How do I know if I need corrective jaw surgery?

People that may benefit from corrective jaw surgery include those with an improper bite resulting from misaligned teeth and/or jaws.  In some cases, the upper and lower jaws may grow at different rates or an injury may also affect jaw alignment.  Other conditions include: receding chin, protruding jaw, unbalanced facial appearance from the front, excessive wear of teeth and other issues.  It is important to understand that your treatment, which will probably include orthodontics before and after surgery, may take several years to complete. 


What are TADs?

Temporary anchorage devices (TADs) are immediately loaded miniscrew and osseointegrated implants that are placed to control tooth movement during orthodontic treatment and removed when the treatment is completed.  Your orthodontist will determine whether or not you are a candidate for a TAD and will communicate with our office on where to place them.  The most important factor regarding TADs is that they eliminate the need of headgear as an anchorage device in maximum anchorage cases.  These cases can be treated much faster and the patient will have better esthetics without the traditional headgear in place.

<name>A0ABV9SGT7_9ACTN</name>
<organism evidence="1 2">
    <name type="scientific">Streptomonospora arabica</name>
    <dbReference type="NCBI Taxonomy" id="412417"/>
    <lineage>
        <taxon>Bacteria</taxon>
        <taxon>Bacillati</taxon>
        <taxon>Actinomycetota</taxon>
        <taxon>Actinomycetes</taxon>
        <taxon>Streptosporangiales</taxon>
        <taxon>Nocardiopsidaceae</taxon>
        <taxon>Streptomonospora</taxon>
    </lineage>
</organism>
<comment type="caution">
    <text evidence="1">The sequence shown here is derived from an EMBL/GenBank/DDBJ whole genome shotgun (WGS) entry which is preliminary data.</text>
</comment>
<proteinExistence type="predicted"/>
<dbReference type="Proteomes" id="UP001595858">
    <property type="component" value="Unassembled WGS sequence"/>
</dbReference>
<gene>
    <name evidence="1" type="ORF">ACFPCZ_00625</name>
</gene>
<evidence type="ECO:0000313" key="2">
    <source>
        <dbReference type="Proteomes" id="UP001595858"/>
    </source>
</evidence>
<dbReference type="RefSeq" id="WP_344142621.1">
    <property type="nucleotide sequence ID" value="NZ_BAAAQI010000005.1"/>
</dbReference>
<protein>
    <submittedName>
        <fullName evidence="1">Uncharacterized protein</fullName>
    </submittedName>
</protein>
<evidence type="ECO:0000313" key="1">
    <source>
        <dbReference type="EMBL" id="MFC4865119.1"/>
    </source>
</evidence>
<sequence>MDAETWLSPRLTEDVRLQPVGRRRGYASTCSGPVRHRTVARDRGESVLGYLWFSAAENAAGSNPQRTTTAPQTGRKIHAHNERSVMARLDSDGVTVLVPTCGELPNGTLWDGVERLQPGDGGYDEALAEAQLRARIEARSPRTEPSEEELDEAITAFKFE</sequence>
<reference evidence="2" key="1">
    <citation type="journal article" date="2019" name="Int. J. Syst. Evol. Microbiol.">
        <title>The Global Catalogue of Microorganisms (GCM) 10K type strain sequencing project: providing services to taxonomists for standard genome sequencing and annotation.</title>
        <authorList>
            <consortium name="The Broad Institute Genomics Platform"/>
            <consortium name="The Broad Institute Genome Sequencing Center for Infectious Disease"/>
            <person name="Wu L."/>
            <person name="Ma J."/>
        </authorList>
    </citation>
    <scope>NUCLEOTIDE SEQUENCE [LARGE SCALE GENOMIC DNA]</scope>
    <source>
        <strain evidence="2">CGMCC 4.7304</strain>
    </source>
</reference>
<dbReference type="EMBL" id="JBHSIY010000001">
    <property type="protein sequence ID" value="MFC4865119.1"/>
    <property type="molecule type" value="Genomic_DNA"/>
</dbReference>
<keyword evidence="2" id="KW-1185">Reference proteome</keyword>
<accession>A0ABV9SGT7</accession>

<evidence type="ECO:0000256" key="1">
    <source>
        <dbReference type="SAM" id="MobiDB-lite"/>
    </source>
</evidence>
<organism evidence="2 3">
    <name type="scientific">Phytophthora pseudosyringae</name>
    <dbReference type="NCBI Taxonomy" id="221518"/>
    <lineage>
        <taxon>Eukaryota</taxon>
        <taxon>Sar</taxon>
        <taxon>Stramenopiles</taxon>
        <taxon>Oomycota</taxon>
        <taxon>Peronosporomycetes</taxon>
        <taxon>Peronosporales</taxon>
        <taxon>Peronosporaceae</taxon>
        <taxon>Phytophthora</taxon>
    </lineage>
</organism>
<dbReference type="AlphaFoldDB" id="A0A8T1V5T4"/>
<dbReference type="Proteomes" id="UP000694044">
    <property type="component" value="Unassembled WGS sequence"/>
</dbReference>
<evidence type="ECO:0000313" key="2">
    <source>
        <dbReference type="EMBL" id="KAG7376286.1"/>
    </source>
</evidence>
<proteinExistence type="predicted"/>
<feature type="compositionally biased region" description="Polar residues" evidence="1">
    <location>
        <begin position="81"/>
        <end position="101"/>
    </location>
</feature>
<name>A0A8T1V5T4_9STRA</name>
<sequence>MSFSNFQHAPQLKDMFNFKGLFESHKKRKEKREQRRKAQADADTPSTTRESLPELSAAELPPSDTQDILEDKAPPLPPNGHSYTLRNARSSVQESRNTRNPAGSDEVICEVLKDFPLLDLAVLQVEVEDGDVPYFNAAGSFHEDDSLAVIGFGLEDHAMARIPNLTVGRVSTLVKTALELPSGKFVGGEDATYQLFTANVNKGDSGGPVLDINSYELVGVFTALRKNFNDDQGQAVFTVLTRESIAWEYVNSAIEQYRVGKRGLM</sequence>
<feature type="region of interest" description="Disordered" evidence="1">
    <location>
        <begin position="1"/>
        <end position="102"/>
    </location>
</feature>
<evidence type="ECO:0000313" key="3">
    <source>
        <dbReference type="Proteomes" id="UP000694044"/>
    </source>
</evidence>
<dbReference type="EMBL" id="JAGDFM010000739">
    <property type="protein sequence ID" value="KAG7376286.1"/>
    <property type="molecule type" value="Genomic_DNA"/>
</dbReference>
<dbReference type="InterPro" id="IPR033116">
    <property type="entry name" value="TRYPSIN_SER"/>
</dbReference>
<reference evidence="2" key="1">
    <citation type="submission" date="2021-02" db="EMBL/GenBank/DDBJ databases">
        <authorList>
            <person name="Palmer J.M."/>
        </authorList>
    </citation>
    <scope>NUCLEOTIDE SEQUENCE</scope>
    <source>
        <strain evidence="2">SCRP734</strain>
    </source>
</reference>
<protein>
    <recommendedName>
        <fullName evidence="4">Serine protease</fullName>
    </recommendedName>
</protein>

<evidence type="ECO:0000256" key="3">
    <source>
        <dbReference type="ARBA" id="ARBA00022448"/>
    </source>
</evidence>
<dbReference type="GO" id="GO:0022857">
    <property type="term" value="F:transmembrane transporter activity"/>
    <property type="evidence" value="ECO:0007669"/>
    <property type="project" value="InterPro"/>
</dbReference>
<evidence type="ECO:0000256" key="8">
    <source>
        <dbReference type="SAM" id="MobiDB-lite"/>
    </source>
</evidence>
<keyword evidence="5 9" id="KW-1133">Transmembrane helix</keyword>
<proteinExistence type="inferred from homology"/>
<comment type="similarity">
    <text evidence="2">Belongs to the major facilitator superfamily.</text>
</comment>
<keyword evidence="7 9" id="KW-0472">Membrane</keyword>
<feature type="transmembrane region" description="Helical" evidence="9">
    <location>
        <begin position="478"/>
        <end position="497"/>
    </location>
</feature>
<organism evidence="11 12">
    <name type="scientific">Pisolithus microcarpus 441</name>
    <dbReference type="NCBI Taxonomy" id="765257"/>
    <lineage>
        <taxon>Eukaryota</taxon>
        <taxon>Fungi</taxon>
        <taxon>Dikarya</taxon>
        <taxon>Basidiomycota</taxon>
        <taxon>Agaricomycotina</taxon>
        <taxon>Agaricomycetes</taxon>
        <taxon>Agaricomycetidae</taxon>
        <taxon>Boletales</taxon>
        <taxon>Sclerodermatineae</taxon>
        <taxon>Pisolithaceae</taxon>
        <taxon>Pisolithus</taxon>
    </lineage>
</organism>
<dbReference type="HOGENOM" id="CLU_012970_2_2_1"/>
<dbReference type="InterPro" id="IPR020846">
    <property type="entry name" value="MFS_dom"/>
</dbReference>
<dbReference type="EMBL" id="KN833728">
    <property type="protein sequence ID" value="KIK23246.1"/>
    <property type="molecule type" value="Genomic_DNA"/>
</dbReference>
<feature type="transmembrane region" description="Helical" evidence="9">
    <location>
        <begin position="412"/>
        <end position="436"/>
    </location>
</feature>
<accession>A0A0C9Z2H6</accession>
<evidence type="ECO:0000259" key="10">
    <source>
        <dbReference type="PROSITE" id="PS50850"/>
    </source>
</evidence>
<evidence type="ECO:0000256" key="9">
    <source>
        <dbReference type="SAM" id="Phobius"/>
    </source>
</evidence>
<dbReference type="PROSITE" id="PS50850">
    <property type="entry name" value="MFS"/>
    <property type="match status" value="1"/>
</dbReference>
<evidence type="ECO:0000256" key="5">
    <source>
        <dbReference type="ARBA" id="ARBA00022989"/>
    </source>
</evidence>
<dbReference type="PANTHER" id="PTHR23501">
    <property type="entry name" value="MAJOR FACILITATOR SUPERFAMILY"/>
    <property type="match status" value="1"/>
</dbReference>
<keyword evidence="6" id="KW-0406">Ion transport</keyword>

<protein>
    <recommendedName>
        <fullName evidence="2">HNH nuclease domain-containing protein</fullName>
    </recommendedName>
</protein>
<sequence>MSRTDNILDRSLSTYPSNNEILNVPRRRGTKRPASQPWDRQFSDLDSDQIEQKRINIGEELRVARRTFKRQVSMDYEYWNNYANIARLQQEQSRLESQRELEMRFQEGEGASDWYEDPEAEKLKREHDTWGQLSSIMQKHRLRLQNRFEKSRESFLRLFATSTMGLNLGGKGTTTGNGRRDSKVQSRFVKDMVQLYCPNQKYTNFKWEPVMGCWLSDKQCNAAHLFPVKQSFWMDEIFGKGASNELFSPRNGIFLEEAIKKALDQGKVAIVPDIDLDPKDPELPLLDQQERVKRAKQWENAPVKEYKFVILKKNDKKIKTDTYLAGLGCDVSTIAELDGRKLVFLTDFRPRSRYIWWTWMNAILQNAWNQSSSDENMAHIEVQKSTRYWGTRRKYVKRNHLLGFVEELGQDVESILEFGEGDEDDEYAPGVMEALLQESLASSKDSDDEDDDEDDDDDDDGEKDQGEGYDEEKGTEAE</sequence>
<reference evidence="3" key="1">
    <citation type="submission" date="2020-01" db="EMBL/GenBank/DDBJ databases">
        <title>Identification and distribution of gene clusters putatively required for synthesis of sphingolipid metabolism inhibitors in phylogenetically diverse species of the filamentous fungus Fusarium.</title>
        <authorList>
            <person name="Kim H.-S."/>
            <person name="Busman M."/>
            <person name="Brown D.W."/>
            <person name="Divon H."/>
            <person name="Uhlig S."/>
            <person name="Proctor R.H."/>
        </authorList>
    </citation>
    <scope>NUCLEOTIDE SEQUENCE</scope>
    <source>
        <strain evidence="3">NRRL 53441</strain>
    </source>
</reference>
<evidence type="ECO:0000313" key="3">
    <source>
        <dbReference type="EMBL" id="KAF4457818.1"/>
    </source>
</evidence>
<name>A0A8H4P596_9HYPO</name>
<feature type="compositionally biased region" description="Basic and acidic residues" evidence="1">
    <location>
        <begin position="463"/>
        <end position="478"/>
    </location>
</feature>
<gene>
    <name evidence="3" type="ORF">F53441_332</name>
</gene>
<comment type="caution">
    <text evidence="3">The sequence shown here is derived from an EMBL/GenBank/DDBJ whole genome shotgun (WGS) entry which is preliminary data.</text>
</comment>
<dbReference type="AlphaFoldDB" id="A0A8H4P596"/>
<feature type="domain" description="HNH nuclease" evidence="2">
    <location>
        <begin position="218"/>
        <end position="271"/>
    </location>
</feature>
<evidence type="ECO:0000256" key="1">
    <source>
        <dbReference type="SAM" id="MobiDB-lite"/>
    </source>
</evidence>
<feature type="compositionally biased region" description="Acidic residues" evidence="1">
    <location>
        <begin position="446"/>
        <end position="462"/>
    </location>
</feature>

What other office locations do you have?

Since we work with a number of area dentists, we have made an effort to accommodate each of their patients they refer to us.  Our state-of-the-art main office is conveniently located off of Highway 172 at the GV exit in Bellevue.  We also see patients on the west side of Green Bay at 2253 W. Mason Street.  Other offices that our surgeons and staff rotate to on a daily basis are in Manitowoc, Sturgeon Bay.  We will do our best to schedule your appointment at the office that is most convenient for you. 


What if my child is born with a cleft palate?

Oral and facial clefts are congenital deformities formed during gestation.  Clefts often result in an opening in the roof of the mouth or an upper lip that is not in one continuous segment.  A cleft lip or palate can be treated with surgery shortly after birth with highly successful results.  The bone in the area of the teeth is generally treated later as the child grows.  The oral and maxillofacial surgeon is part of a team of doctors and allied health professionals who care for all issues the patients and families may encounter.